|Gill Post Office (historical)||Unknown|
|Goat Island||32.870278, -86.454444|
|Gold Branch||32.994167, -86.387500|
|Gum Island||32.460000, -86.313056|
|Hanover Post Office (historical)||Unknown|
|Hidden Valley||32.990278, -86.495556|
|Higgins Ferry (historical)||32.863611, -86.451111|
|Hilyer Post Office (historical)||Unknown|
|Holman Crossroads||33.104167, -86.192500|
|Houses Island||32.867500, -86.458333|
|Island Ford||32.886667, -86.270278|
|Iwana Post Office (historical)||Unknown|
|Kellys Crossroads||32.837222, -86.334444|
|Knights (historical)||32.791667, -86.404722|
|Lauderdale Post Office (historical)||Unknown|
|Little Rock Island||32.916944, -86.503889|
|Locust Mountain||33.058333, -86.188611|
|Looneys Mill (historical)||33.090000, -86.436111|
|Loraine Post Office (historical)||Unknown|
|Manning Post Office (historical)||Unknown|
|Marble Valley||33.043889, -86.451944|
|Mims Ferry||32.952778, -86.515278|
|Mount Mariah Post Office (historical)||Unknown|
|Mount Olive||33.069444, -86.135000|
|Oakachoy Covered Bridge||32.848889, -86.055556|
|Oakchoy Post Office (historical)||Unknown|
|Okchayi (historical)||32.820833, -86.016667|
|Pages Old Ferry (historical)||32.984444, -86.510833|
|Pentonville Post Office (historical)||Unknown|
|Piedmont Upland||33.083333, -85.833333|
|Pindar Post Office (historical)||Unknown|
|Pinthlocco (historical)||32.838889, -86.211111|
|Poken Tallassee Council House (historical)||32.842778, -86.403056|
|Proctor Post Office (historical)||Unknown|
|Reedy Mountain||33.014167, -86.428056|
|Salter Post Office (historical)||Unknown|
|Scott Ford||32.936944, -86.251944|
|Smiths Ferry (historical)||33.830556, -86.459722|
|Smyrna Hill||33.057222, -86.010000|
|Spoke Post Office (historical)||Unknown|
|Strickland Crossroads||33.062778, -86.386111|
|Terrapin Hill||33.013333, -86.250000|
|The Narrows||33.042500, -86.516667|
|Thelma Post Office (historical)||Unknown|
|Travelers Rest||32.819444, -86.330556|
|Tyler Ford||32.911944, -86.283611|
|Varnerton Post Office (historical)||Unknown|
|Ware Island||32.945556, -86.514167|
|Weogufka (historical)||32.944444, -86.365278|
|Weogufka Mountains||32.933333, -86.308333|
|York Mountain||33.029722, -86.395556|
Properties on the Alabama Register of Landmarks and Heritage in Coosa County Alabama
Site name Date listed City or Town Built or Established NRHP/NHL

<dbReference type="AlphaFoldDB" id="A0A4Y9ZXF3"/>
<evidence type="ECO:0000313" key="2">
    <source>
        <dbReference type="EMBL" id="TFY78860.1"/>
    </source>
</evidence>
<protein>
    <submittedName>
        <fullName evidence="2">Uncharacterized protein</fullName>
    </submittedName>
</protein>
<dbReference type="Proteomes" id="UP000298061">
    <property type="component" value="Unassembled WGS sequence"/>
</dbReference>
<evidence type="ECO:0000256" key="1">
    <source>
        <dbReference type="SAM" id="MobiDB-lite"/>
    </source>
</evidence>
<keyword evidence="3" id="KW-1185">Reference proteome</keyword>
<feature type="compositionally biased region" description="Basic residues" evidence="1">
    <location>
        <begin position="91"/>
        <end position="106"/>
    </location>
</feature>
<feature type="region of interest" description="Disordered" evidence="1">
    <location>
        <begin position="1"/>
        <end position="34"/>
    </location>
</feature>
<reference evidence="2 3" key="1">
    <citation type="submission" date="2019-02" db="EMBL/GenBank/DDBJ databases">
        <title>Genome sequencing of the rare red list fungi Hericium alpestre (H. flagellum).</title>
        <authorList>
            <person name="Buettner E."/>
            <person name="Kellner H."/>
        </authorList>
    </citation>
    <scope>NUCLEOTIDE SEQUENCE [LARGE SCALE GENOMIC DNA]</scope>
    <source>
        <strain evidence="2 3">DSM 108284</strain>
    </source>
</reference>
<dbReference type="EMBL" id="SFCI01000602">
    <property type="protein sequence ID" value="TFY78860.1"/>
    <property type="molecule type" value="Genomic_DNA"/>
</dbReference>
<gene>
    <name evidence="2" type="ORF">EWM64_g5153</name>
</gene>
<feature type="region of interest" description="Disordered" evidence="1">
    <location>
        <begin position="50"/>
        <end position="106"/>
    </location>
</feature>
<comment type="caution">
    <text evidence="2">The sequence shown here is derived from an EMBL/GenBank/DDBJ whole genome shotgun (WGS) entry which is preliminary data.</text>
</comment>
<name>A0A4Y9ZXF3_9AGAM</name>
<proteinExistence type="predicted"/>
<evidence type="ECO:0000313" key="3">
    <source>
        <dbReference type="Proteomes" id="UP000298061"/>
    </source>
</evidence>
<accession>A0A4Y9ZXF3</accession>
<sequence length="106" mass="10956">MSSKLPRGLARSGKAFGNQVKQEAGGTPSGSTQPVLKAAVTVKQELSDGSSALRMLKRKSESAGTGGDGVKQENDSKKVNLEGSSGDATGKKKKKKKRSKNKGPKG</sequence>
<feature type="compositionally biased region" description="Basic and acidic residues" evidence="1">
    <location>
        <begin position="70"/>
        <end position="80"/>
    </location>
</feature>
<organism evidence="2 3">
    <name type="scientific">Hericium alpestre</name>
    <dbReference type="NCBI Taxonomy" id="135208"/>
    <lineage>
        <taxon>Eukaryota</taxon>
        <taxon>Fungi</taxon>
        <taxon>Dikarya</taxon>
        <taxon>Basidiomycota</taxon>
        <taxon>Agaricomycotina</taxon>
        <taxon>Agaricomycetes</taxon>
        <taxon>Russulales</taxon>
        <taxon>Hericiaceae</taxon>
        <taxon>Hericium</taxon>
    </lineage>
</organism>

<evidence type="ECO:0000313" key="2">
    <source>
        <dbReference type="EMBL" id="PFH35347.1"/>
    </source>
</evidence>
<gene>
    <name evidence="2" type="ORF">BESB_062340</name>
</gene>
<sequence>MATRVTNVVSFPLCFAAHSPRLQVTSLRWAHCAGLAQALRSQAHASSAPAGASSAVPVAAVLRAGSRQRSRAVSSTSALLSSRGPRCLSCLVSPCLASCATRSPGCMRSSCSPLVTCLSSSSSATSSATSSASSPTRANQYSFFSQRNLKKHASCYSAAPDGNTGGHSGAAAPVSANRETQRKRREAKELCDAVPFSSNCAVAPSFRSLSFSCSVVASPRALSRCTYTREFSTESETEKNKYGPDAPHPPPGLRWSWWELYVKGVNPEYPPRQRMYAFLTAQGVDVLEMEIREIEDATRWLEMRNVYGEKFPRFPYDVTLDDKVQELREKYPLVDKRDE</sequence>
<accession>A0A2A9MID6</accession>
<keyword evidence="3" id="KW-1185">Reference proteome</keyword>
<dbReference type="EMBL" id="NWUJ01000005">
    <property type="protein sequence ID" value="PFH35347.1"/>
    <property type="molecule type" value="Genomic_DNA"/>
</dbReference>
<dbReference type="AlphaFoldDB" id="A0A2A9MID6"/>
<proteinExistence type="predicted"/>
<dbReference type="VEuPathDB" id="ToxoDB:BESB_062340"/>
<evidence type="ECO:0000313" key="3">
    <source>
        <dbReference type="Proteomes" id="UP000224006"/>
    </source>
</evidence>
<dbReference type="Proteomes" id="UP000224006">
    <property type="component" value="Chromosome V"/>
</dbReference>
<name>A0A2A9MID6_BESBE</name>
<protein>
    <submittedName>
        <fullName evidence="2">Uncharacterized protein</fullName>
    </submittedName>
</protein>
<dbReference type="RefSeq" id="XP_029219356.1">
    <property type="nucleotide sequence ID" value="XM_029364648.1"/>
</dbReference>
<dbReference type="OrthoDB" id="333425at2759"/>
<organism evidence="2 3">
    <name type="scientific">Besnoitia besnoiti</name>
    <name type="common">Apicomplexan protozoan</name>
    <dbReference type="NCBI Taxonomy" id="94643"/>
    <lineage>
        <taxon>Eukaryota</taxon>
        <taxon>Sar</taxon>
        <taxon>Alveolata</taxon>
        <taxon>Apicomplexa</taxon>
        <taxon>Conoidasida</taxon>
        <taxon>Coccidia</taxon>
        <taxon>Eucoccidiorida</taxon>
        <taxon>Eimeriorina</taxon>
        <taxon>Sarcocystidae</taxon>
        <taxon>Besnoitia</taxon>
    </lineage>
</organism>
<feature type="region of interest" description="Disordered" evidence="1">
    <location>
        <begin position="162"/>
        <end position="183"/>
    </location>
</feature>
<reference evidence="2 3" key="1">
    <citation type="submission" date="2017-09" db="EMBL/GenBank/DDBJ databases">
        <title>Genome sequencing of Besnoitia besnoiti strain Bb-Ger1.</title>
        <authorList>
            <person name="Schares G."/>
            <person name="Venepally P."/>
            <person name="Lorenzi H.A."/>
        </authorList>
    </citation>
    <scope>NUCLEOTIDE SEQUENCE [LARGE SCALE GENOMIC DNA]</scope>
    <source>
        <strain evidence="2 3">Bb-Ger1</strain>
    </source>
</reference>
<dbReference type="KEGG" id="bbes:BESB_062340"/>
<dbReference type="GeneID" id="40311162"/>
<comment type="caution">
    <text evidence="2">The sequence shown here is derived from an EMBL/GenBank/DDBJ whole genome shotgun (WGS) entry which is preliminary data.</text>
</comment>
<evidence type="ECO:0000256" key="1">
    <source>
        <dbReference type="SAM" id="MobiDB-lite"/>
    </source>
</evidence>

- Coosa County Farmers and Civic Association Building September 25, 2008 c. 1929
- Coosa County Training School September 26, 2003 Rockford
- Double Bridges September 26, 2003 Weogufka vicinity c. 1934
- Franklin Store (Goodwater Feed & Seed) June 18, 2016 Goodwater c. 1904
- Lay Dam February 19, 1976 Coosa River c. 1910–1914
- Mims Ferry September 5, 1975 Coosa River c. 1895, 1957
- Oakachoy Covered Bridge (Destroyed by fire 2001) October 28, 1977 Nixburg vicinity c. 1915 Delisted
- Old Rockford Elementary School September 30, 1999 Rockford 1927
- Old Shiloh Cemetery March 24, 1995 Nixburg vicinity 1836
- James Powell House November 13, 1996 Rockford
- Rockford Women’s Club House March 13, 1996 Rockford 1932
- Smyrna Primitive Baptist Church Cemetery July 30, 1981 Goodwater
- Weogufka State Park July 18, 1989 Weogufka c. 1930
Coosa County Alabama Schools
|Adams Elementary School||32.894444, -86.227778|
|Alabama Masonic Institute (historical)||Unknown|
|Blue Springs School (historical)||33.072500, -86.474722|
|Central High School||33.003611, -86.198333|
|Coosa County High School||32.888611, -86.222222|
|Coosa County Vocational Center||33.001389, -86.202222|
|Crossroads School||33.047500, -86.084722|
|Equality Junior High School (historical)||32.763889, -86.104444|
|Estelle School (historical)||33.060278, -86.308889|
|Goodwater Academy||33.077778, -86.068056|
|Goodwater Elementary School||33.066111, -86.043056|
|Goodwater High School||33.066944, -86.043056|
|Hatchet Springs School||33.018611, -86.103889|
|J D Thompson High School||32.855278, -86.123056|